Now that we are all returning to our schools, we must continue to think about how we can help move our schools forward in their diversity, equity, and inclusion (DEI) efforts. Now, let me clarify that this charge is not the sole responsibility of the educators from marginalized backgrounds. We need everyone invested in the work. The help we can offer is by sharing our truths, our experiences, and our lens. We need to be, as Marian Wright Edelman said, "strategic fleas and good pests" when it comes to diversity, equity, and inclusion (DEI) work. So what can schools start (or continue doing)?
- Look in the mirror at themselves and say, how can we do better? And then start doing better.
- Dedicate institutional resources to this work (i.e. time, money, space). Priorities are shown by where we put our resources.
- Demonstrate the administration's support by moving from the opt-in DEI professional development to a mandatory model which means whole school accountability.
- Knowing that students who experience a true sense of belonging in their school communities have positive social and academic outcomes means questioning what in our schools inhibits students' sense of belonging. We need to make sure we are intentional about fostering a sense of belonging for each student. (NMH's Stephanie Harris and Thérèse Collins session gave us the definition of belonging as "a sense of community and acceptance a student feels in school". Brené Brown states "fitting in is about being accepted for being like everyone else, belonging is about being accepted for being yourself.")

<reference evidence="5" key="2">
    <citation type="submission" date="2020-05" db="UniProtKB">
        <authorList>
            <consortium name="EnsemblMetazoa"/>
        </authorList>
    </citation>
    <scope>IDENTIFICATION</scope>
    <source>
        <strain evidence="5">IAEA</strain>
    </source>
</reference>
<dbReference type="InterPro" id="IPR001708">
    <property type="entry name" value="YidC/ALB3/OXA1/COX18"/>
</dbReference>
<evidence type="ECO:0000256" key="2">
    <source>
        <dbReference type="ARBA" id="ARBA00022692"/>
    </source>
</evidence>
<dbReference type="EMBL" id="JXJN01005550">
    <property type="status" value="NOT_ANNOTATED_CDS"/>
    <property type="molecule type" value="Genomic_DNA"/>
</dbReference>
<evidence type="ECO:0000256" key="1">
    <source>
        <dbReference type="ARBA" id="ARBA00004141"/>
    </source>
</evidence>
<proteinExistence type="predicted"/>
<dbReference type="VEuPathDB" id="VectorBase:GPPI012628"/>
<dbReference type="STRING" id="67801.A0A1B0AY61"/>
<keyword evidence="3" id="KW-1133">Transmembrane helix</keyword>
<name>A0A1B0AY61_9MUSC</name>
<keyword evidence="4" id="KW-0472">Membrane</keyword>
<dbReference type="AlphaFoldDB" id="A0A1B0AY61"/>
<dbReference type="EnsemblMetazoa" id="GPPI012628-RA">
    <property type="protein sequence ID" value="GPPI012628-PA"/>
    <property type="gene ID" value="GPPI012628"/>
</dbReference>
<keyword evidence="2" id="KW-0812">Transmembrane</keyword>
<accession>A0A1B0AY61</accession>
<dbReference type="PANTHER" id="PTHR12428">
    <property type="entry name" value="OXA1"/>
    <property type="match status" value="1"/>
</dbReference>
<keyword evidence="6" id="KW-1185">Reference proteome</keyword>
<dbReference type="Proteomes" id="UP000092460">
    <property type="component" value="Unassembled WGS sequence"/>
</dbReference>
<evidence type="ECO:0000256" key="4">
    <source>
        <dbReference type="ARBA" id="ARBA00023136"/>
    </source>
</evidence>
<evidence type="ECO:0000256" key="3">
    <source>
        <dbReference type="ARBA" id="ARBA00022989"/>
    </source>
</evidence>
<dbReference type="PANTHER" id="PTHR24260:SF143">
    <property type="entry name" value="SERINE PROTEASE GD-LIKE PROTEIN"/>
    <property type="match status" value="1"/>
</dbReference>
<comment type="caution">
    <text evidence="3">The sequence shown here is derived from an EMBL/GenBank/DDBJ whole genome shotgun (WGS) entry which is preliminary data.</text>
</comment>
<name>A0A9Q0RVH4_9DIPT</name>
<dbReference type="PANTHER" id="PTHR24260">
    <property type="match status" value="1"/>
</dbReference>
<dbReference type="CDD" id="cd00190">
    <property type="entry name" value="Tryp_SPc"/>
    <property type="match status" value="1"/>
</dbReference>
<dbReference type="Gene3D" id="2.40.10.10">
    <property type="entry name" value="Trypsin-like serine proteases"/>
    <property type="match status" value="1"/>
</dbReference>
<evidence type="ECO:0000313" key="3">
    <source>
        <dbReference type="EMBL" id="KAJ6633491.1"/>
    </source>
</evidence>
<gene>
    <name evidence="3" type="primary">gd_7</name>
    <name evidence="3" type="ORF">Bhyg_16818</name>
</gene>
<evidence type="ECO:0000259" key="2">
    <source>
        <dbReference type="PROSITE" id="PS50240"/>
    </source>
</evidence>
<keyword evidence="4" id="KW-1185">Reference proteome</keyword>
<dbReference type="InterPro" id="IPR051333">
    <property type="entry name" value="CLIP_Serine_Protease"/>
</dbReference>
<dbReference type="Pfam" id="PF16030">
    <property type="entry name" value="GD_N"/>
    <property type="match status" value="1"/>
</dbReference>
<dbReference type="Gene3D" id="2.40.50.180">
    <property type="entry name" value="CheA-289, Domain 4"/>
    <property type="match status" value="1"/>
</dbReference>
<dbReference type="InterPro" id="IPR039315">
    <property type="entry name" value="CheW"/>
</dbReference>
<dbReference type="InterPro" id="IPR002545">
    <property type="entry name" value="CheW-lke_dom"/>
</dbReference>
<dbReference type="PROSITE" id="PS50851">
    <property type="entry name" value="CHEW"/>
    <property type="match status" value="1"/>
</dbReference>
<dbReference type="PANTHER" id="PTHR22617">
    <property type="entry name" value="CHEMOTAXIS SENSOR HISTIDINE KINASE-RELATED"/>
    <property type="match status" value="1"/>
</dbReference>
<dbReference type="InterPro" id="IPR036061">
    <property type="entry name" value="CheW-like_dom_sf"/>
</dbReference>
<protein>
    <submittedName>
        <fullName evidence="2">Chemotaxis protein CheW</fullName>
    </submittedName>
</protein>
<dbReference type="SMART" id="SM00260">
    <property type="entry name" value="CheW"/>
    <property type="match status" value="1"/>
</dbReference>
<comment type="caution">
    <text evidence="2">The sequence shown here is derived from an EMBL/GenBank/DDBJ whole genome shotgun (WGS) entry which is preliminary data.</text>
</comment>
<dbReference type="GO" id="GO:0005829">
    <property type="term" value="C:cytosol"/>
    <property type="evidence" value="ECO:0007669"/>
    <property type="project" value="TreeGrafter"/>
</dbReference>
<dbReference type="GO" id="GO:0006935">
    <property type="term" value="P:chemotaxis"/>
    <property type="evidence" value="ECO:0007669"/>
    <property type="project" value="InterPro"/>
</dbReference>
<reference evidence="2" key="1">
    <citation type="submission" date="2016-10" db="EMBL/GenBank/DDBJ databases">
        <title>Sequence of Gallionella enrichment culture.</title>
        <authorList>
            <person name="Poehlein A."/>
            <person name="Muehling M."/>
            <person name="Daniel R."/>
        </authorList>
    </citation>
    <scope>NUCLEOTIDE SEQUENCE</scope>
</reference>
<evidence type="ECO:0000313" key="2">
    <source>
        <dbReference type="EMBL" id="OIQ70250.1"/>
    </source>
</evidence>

- And to quote Dr. Hill in his closing keynote speech, schools need to know that "it is nothing for us to have a inclusive community aesthetically and demographically if the core of the institution still looks the same."
Me to Me
- Just breathe
- Make sure to prioritize my needs (i.e. put on my oxygen mask first)
- Please do the work to educate yourselves. There are plenty of really helpful articles, books, podcasts, videos, professional development opportunities. We use these types of resources when honing our craft in our academic disciplines so we can grow our knowledge, strengthen our practice, and address our gaps. The same approach works when it comes to DEI work.
- Go from ally to accomplice. What that means is "an ally will mostly engage in activism by standing with an individual or group in a marginalized community. An accomplice will focus more on dismantling the structures that oppress that individual or group--and such work will be directed by the stakeholders in the marginalized group." (Colleen Clemens, "Ally or Accomplice: The Language of Activism" Teaching Tolerance, June 5, 2017, https://bit.ly/2Sqrnmm)
- See me